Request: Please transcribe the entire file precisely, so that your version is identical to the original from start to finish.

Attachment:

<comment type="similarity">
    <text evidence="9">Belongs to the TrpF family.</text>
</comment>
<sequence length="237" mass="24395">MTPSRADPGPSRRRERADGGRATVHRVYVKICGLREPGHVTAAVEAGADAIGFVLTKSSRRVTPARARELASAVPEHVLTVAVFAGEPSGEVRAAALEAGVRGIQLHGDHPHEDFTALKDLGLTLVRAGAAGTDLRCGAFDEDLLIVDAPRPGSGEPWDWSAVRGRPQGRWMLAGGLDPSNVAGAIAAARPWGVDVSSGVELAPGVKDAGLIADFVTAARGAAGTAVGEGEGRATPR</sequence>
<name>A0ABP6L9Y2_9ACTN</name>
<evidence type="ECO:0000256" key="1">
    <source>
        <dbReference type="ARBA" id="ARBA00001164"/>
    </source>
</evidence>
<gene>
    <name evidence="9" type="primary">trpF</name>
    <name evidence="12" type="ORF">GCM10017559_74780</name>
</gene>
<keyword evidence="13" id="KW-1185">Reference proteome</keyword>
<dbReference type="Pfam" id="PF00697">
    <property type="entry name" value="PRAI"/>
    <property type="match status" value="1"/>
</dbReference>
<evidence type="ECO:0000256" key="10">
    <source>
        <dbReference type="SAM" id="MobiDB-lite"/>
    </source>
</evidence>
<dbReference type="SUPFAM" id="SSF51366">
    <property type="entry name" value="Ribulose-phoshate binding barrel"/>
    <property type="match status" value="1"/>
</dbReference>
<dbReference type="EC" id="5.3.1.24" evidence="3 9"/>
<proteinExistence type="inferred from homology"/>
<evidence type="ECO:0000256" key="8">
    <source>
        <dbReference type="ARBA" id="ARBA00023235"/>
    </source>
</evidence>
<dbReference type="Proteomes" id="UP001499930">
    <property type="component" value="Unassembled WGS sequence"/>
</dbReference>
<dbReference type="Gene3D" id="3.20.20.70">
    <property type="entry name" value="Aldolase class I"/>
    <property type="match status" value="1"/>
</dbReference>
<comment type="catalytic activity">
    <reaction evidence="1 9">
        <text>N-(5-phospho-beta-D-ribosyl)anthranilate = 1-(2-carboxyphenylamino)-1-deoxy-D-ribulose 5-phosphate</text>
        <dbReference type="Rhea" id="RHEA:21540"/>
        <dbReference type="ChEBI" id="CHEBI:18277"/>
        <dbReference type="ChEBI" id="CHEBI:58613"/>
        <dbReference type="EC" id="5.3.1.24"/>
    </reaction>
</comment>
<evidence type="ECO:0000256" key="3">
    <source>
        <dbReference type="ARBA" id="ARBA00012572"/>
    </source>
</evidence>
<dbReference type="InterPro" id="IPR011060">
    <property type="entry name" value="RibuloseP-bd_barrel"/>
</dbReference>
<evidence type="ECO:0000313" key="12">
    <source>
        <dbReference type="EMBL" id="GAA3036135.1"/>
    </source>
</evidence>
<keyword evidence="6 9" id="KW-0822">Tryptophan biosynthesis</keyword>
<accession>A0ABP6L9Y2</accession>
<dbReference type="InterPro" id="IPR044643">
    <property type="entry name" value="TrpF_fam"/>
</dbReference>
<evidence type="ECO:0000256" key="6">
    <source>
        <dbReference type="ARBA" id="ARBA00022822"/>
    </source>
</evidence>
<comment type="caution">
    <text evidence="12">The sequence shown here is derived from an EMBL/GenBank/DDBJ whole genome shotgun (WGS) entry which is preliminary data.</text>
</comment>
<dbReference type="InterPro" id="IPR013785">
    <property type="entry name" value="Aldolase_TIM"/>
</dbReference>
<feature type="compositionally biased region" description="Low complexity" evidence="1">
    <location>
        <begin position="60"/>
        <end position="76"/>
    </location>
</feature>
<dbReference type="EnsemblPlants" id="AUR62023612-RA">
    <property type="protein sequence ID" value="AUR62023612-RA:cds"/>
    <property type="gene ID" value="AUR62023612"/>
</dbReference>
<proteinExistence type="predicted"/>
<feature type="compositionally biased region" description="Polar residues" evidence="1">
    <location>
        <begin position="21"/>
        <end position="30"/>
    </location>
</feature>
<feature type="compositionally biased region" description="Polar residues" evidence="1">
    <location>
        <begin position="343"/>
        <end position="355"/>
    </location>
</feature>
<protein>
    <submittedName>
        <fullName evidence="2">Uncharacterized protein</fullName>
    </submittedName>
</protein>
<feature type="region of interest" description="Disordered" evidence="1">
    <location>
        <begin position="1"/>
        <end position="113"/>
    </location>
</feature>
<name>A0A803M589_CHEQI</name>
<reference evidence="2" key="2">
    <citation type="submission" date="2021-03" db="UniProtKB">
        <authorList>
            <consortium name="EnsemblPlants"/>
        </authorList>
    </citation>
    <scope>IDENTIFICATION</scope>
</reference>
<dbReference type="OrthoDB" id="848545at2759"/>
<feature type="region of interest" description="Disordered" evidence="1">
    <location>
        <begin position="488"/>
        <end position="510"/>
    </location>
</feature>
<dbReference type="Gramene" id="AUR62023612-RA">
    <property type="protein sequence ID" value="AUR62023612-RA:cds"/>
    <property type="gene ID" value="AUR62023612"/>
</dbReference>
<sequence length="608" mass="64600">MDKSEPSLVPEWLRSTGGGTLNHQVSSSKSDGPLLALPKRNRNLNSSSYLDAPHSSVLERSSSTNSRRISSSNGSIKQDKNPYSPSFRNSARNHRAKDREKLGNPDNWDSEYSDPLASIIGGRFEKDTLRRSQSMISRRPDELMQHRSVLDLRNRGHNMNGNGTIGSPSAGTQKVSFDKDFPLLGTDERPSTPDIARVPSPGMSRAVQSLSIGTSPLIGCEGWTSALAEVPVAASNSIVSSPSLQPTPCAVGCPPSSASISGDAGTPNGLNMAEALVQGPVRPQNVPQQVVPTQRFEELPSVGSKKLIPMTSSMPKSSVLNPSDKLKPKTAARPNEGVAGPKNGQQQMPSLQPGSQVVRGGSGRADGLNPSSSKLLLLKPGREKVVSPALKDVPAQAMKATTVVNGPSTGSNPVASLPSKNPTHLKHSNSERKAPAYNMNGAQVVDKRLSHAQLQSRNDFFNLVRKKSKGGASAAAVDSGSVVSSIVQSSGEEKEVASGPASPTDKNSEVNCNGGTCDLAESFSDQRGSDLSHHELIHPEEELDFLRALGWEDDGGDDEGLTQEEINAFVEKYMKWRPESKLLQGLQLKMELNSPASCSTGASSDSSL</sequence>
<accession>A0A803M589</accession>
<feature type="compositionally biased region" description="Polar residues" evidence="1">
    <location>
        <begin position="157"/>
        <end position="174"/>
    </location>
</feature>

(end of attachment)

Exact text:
<comment type="similarity">
    <text evidence="9">Belongs to the TrpF family.</text>
</comment>
<sequence length="237" mass="24395">MTPSRADPGPSRRRERADGGRATVHRVYVKICGLREPGHVTAAVEAGADAIGFVLTKSSRRVTPARARELASAVPEHVLTVAVFAGEPSGEVRAAALEAGVRGIQLHGDHPHEDFTALKDLGLTLVRAGAAGTDLRCGAFDEDLLIVDAPRPGSGEPWDWSAVRGRPQGRWMLAGGLDPSNVAGAIAAARPWGVDVSSGVELAPGVKDAGLIADFVTAARGAAGTAVGEGEGRATPR</sequence>
<name>A0ABP6L9Y2_9ACTN</name>
<evidence type="ECO:0000256" key="1">
    <source>
        <dbReference type="ARBA" id="ARBA00001164"/>
    </source>
</evidence>
<gene>
    <name evidence="9" type="primary">trpF</name>
    <name evidence="12" type="ORF">GCM10017559_74780</name>
</gene>
<keyword evidence="13" id="KW-1185">Reference proteome</keyword>
<dbReference type="Pfam" id="PF00697">
    <property type="entry name" value="PRAI"/>
    <property type="match status" value="1"/>
</dbReference>
<evidence type="ECO:0000256" key="10">
    <source>
        <dbReference type="SAM" id="MobiDB-lite"/>
    </source>
</evidence>
<dbReference type="SUPFAM" id="SSF51366">
    <property type="entry name" value="Ribulose-phoshate binding barrel"/>
    <property type="match status" value="1"/>
</dbReference>
<dbReference type="EC" id="5.3.1.24" evidence="3 9"/>
<proteinExistence type="inferred from homology"/>
<evidence type="ECO:0000256" key="8">
    <source>
        <dbReference type="ARBA" id="ARBA00023235"/>
    </source>
</evidence>
<dbReference type="Proteomes" id="UP001499930">
    <property type="component" value="Unassembled WGS sequence"/>
</dbReference>
<dbReference type="Gene3D" id="3.20.20.70">
    <property type="entry name" value="Aldolase class I"/>
    <property type="match status" value="1"/>
</dbReference>
<comment type="catalytic activity">
    <reaction evidence="1 9">
        <text>N-(5-phospho-beta-D-ribosyl)anthranilate = 1-(2-carboxyphenylamino)-1-deoxy-D-ribulose 5-phosphate</text>
        <dbReference type="Rhea" id="RHEA:21540"/>
        <dbReference type="ChEBI" id="CHEBI:18277"/>
        <dbReference type="ChEBI" id="CHEBI:58613"/>
        <dbReference type="EC" id="5.3.1.24"/>
    </reaction>
</comment>
<evidence type="ECO:0000256" key="3">
    <source>
        <dbReference type="ARBA" id="ARBA00012572"/>
    </source>
</evidence>
<dbReference type="InterPro" id="IPR011060">
    <property type="entry name" value="RibuloseP-bd_barrel"/>
</dbReference>
<evidence type="ECO:0000313" key="12">
    <source>
        <dbReference type="EMBL" id="GAA3036135.1"/>
    </source>
</evidence>
<keyword evidence="6 9" id="KW-0822">Tryptophan biosynthesis</keyword>
<accession>A0ABP6L9Y2</accession>
<dbReference type="InterPro" id="IPR044643">
    <property type="entry name" value="TrpF_fam"/>
</dbReference>
<evidence type="ECO:0000256" key="6">
    <source>
        <dbReference type="ARBA" id="ARBA00022822"/>
    </source>
</evidence>
<comment type="caution">
    <text evidence="12">The sequence shown here is derived from an EMBL/GenBank/DDBJ whole genome shotgun (WGS) entry which is preliminary data.</text>
</comment>
<dbReference type="InterPro" id="IPR013785">
    <property type="entry name" value="Aldolase_TIM"/>
</dbReference>
<feature type="compositionally biased region" description="Low complexity" evidence="1">
    <location>
        <begin position="60"/>
        <end position="76"/>
    </location>
</feature>
<dbReference type="EnsemblPlants" id="AUR62023612-RA">
    <property type="protein sequence ID" value="AUR62023612-RA:cds"/>
    <property type="gene ID" value="AUR62023612"/>
</dbReference>
<proteinExistence type="predicted"/>
<feature type="compositionally biased region" description="Polar residues" evidence="1">
    <location>
        <begin position="21"/>
        <end position="30"/>
    </location>
</feature>
<feature type="compositionally biased region" description="Polar residues" evidence="1">
    <location>
        <begin position="343"/>
        <end position="355"/>
    </location>
</feature>
<protein>
    <submittedName>
        <fullName evidence="2">Uncharacterized protein</fullName>
    </submittedName>
</protein>
<feature type="region of interest" description="Disordered" evidence="1">
    <location>
        <begin position="1"/>
        <end position="113"/>
    </location>
</feature>
<name>A0A803M589_CHEQI</name>
<reference evidence="2" key="2">
    <citation type="submission" date="2021-03" db="UniProtKB">
        <authorList>
            <consortium name="EnsemblPlants"/>
        </authorList>
    </citation>
    <scope>IDENTIFICATION</scope>
</reference>
<dbReference type="OrthoDB" id="848545at2759"/>
<feature type="region of interest" description="Disordered" evidence="1">
    <location>
        <begin position="488"/>
        <end position="510"/>
    </location>
</feature>
<dbReference type="Gramene" id="AUR62023612-RA">
    <property type="protein sequence ID" value="AUR62023612-RA:cds"/>
    <property type="gene ID" value="AUR62023612"/>
</dbReference>
<sequence length="608" mass="64600">MDKSEPSLVPEWLRSTGGGTLNHQVSSSKSDGPLLALPKRNRNLNSSSYLDAPHSSVLERSSSTNSRRISSSNGSIKQDKNPYSPSFRNSARNHRAKDREKLGNPDNWDSEYSDPLASIIGGRFEKDTLRRSQSMISRRPDELMQHRSVLDLRNRGHNMNGNGTIGSPSAGTQKVSFDKDFPLLGTDERPSTPDIARVPSPGMSRAVQSLSIGTSPLIGCEGWTSALAEVPVAASNSIVSSPSLQPTPCAVGCPPSSASISGDAGTPNGLNMAEALVQGPVRPQNVPQQVVPTQRFEELPSVGSKKLIPMTSSMPKSSVLNPSDKLKPKTAARPNEGVAGPKNGQQQMPSLQPGSQVVRGGSGRADGLNPSSSKLLLLKPGREKVVSPALKDVPAQAMKATTVVNGPSTGSNPVASLPSKNPTHLKHSNSERKAPAYNMNGAQVVDKRLSHAQLQSRNDFFNLVRKKSKGGASAAAVDSGSVVSSIVQSSGEEKEVASGPASPTDKNSEVNCNGGTCDLAESFSDQRGSDLSHHELIHPEEELDFLRALGWEDDGGDDEGLTQEEINAFVEKYMKWRPESKLLQGLQLKMELNSPASCSTGASSDSSL</sequence>
<accession>A0A803M589</accession>
<feature type="compositionally biased region" description="Polar residues" evidence="1">
    <location>
        <begin position="157"/>
        <end position="174"/>
    </location>
</feature>